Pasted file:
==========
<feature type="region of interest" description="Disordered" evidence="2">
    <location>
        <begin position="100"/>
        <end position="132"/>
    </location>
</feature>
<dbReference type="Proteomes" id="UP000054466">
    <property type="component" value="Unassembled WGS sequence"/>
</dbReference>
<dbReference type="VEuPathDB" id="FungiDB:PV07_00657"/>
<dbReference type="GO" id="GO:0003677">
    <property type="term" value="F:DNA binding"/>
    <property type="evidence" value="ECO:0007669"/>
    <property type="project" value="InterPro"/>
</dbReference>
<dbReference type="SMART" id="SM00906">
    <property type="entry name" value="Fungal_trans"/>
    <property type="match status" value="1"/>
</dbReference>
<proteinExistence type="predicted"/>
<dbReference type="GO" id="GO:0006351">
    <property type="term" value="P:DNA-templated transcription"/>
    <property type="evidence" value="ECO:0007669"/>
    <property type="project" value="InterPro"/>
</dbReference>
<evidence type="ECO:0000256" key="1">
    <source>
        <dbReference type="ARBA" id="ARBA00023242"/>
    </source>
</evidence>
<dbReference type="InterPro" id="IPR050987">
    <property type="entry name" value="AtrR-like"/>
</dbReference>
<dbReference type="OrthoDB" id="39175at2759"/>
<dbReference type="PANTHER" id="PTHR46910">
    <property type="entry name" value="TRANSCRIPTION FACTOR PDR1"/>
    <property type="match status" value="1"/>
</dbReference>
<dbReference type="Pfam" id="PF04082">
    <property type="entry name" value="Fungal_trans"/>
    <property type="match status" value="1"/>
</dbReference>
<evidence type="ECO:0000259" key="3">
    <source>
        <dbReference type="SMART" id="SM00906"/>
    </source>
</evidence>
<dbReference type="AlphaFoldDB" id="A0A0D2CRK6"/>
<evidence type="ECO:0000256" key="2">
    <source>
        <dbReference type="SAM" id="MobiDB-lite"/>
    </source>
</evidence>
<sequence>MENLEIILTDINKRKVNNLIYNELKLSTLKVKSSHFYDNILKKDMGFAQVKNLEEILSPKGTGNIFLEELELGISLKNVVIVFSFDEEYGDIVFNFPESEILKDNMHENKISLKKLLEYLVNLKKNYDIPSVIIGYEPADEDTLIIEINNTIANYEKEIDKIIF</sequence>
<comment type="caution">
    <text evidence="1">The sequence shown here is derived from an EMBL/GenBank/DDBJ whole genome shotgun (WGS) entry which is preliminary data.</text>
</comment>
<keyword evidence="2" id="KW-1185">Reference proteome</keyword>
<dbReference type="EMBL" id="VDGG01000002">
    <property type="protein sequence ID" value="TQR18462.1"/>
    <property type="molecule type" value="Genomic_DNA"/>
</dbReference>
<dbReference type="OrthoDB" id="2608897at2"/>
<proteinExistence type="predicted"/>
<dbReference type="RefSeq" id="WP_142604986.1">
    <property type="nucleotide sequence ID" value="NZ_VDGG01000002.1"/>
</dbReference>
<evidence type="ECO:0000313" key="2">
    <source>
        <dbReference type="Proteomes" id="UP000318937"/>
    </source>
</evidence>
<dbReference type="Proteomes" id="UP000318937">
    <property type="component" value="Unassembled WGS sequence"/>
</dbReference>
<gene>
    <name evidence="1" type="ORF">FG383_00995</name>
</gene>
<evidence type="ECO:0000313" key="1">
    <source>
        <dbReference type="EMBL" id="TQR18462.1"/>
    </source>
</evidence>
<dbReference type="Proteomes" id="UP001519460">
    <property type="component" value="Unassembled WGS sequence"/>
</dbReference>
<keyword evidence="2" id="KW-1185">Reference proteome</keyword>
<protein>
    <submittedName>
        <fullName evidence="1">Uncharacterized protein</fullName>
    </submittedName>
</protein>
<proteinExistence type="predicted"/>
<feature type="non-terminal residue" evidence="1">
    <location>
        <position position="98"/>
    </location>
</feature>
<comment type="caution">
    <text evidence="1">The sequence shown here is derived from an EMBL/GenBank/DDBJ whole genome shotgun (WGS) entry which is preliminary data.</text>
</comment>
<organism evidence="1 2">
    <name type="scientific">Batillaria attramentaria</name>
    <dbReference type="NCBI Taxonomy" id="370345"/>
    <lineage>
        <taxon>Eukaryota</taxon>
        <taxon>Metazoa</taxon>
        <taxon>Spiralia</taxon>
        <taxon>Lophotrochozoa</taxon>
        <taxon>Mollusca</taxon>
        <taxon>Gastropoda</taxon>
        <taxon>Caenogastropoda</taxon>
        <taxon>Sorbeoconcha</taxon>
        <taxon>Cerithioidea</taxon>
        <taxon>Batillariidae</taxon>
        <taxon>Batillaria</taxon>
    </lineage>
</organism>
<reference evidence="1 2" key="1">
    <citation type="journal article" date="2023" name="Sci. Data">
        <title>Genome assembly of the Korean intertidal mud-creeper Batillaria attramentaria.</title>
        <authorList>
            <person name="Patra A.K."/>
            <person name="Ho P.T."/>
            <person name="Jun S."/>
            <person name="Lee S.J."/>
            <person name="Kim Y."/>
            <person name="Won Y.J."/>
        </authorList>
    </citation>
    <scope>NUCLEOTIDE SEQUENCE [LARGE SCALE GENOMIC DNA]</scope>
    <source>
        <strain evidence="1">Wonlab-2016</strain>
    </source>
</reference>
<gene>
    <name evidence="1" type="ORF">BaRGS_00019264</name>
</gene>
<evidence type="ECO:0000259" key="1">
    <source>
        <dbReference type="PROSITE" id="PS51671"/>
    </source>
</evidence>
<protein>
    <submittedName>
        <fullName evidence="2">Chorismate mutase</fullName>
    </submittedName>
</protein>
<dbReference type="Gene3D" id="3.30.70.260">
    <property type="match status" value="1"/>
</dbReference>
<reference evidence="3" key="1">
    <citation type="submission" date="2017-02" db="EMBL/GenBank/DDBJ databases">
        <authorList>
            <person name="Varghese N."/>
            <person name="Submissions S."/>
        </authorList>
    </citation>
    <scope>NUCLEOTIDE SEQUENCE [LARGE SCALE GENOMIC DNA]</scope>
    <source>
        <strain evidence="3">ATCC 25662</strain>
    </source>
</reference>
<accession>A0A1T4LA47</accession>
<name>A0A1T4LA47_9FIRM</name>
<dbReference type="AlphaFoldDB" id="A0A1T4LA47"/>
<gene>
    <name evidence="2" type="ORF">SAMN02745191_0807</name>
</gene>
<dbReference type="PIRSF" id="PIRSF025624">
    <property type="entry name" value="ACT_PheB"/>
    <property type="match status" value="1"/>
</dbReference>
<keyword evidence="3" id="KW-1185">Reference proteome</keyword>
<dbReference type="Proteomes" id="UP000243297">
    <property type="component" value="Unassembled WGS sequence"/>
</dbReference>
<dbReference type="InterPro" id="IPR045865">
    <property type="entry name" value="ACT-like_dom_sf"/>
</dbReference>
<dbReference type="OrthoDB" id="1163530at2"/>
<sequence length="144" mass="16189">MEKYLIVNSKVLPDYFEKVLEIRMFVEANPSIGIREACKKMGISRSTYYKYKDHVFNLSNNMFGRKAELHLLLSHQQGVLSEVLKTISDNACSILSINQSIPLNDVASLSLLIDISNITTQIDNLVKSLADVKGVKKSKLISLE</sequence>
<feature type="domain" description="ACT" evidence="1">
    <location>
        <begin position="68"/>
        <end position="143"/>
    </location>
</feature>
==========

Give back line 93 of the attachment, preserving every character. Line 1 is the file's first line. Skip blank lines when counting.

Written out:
<proteinExistence type="predicted"/>